Complete Article List

Search this Journal:
Open Access Articles
Volume 35: 4 Issues (2022): 3 Released, 1 Forthcoming
Volume 34: 4 Issues (2021)
Volume 33: 4 Issues (2020)
Volume 32: 4 Issues (2019)
Volume 31: 4 Issues (2018)
Volume 30: 4 Issues (2017)
Volume 29: 4 Issues (2016)
Volume 28: 4 Issues (2015)
Volume 27: 4 Issues (2014)
Volume 26: 4 Issues (2013)
Volume 25: 4 Issues (2012)
Volume 24: 4 Issues (2011)
Volume 23: 4 Issues (2010)
Volume 22: 4 Issues (2009)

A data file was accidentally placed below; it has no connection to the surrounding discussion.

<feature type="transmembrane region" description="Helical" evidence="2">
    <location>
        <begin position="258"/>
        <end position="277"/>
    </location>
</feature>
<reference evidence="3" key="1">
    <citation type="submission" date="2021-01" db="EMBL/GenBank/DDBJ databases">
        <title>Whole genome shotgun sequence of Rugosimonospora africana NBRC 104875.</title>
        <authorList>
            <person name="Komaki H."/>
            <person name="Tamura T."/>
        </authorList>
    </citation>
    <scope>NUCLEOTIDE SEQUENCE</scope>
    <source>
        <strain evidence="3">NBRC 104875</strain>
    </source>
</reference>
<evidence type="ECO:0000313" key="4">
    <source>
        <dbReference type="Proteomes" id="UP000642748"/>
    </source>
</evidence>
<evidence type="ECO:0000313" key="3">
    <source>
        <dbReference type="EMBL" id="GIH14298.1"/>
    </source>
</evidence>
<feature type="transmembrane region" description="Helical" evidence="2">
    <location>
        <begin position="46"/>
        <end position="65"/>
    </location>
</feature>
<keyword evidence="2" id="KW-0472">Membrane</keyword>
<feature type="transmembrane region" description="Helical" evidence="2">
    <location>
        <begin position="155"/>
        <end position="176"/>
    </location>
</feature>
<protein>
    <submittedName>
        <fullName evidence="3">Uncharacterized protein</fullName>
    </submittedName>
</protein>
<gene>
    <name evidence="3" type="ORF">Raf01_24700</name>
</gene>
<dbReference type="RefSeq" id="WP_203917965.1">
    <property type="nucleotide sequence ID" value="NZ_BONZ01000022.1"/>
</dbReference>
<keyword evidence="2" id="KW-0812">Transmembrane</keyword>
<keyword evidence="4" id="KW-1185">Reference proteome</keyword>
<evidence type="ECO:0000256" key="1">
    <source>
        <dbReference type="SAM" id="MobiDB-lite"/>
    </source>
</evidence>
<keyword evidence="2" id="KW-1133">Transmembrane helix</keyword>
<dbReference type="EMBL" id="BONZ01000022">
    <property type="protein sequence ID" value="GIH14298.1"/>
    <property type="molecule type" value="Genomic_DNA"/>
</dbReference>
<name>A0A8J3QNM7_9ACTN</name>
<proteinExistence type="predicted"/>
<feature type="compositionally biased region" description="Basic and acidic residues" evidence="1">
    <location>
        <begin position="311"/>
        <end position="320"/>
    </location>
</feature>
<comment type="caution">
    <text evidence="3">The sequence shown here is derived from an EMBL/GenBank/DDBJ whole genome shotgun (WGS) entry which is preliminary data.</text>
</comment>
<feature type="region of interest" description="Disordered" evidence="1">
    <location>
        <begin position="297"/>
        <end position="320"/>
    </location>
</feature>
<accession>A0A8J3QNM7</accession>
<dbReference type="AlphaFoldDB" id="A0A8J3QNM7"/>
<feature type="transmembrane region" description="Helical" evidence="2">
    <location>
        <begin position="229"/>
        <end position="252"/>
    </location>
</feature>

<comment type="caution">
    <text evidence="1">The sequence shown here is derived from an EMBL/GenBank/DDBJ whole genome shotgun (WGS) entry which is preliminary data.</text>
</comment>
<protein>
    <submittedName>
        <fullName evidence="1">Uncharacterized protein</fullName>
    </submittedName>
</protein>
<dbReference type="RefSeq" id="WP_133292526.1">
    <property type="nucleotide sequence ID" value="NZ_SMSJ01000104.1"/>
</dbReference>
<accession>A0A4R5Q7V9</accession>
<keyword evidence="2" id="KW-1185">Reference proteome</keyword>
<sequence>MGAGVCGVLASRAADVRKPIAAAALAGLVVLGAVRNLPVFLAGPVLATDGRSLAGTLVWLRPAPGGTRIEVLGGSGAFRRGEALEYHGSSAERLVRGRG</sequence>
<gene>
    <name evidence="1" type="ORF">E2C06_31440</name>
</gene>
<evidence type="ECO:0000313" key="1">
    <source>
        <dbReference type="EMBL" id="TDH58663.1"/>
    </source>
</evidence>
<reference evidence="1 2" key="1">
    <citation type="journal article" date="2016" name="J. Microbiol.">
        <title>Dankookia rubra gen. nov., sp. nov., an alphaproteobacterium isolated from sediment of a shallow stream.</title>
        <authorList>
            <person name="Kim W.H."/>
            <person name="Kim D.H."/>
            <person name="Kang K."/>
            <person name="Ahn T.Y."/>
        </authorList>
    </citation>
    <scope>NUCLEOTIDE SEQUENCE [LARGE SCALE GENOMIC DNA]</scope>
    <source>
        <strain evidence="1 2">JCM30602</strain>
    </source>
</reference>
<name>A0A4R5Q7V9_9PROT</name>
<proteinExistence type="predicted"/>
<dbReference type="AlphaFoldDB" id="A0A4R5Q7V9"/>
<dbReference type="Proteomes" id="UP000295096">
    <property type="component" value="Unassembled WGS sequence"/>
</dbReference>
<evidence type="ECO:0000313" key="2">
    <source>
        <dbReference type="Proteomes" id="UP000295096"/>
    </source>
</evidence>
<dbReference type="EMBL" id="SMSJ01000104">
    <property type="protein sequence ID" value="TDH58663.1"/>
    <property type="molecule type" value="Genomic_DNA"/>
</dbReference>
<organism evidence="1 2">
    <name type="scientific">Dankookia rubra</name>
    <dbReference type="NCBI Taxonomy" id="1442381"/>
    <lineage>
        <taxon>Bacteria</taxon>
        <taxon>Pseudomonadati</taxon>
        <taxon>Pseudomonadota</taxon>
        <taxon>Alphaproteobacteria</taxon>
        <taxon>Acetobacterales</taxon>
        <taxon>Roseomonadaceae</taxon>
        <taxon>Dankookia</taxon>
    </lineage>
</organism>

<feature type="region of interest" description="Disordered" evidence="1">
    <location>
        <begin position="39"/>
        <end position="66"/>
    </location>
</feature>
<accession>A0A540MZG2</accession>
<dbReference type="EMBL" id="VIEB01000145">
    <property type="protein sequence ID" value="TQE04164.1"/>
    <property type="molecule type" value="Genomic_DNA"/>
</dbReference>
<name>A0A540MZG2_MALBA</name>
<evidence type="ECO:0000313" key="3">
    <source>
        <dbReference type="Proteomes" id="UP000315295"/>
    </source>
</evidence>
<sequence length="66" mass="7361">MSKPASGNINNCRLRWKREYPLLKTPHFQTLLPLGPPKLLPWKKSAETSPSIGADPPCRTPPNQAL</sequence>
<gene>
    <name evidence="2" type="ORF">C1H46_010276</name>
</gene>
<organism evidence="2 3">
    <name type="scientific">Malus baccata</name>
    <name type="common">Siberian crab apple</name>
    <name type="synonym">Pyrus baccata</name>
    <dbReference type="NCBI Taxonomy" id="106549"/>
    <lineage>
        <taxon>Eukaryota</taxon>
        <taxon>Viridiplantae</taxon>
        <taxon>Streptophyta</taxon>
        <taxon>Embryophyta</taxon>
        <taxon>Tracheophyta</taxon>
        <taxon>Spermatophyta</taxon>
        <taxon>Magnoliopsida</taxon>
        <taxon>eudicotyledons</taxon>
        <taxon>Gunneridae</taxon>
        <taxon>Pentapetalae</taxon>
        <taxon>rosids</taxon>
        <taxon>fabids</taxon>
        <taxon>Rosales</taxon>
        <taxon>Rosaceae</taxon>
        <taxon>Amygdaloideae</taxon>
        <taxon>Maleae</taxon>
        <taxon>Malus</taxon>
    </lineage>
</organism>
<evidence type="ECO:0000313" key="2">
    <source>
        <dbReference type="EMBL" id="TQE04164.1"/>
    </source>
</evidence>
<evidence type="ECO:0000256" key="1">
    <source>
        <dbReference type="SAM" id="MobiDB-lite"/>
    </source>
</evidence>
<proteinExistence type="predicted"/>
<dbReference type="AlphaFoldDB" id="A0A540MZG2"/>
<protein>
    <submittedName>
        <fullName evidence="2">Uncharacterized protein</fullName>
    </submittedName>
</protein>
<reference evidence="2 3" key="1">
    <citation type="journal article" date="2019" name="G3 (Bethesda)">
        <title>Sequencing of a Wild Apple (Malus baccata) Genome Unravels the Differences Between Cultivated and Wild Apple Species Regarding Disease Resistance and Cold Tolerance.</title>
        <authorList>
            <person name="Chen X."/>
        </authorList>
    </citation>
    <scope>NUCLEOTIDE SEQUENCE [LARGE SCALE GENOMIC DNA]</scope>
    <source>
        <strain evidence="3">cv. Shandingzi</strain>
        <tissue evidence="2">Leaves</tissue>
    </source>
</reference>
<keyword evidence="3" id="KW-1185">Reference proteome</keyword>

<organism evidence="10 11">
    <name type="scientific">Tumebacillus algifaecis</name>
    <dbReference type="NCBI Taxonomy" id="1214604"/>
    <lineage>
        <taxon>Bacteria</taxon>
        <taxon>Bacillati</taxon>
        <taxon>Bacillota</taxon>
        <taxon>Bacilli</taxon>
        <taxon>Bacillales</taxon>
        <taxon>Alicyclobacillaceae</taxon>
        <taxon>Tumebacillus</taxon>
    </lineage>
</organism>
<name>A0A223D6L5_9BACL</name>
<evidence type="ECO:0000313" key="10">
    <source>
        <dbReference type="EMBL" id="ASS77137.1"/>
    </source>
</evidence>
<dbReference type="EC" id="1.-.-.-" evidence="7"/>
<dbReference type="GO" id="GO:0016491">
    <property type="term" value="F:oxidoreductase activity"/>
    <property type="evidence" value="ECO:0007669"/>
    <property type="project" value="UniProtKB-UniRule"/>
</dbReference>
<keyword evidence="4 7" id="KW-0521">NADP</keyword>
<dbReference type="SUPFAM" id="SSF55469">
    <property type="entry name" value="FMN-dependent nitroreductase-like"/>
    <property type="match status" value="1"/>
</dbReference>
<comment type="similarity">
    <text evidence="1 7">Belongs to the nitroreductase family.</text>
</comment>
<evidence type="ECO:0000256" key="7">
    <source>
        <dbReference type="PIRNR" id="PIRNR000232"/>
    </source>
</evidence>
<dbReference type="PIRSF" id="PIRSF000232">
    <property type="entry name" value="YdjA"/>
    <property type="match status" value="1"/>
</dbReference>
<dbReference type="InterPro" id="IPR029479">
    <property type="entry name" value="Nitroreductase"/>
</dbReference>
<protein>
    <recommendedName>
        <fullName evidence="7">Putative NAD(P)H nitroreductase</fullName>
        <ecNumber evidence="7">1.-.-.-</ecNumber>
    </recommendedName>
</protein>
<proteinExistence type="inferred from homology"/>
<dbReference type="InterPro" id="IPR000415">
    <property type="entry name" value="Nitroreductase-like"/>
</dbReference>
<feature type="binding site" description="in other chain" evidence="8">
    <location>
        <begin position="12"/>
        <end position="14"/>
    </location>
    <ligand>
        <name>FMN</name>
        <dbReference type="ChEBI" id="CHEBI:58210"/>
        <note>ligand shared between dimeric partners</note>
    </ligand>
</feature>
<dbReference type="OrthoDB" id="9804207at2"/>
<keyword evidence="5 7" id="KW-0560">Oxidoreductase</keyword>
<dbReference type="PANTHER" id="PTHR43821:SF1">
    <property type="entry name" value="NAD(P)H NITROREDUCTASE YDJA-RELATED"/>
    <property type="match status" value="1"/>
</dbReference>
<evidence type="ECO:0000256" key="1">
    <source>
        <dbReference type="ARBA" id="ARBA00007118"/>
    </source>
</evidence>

Volume 21: 4 Issues (2008)
Volume 20: 4 Issues (2007)
Volume 19: 4 Issues (2006)
Volume 18: 4 Issues (2005)
Volume 17: 4 Issues (2004)
Volume 16: 4 Issues (2003)
Volume 15: 4 Issues (2002)
Volume 14: 4 Issues (2001)
Volume 13: 4 Issues (2000)
Volume 12: 4 Issues (1999)
Volume 11: 4 Issues (1998)
Volume 10: 4 Issues (1997)
Volume 9: 4 Issues (1996)
Volume 8: 4 Issues (1995)
Volume 7: 4 Issues (1994)
Volume 6: 4 Issues (1993)
Volume 5: 4 Issues (1992)
Volume 4: 4 Issues (1991)
Volume 3: 4 Issues (1990)
Volume 2: 4 Issues (1989)
Volume 1: 1 Issue (1988)
View Complete Journal Contents Listing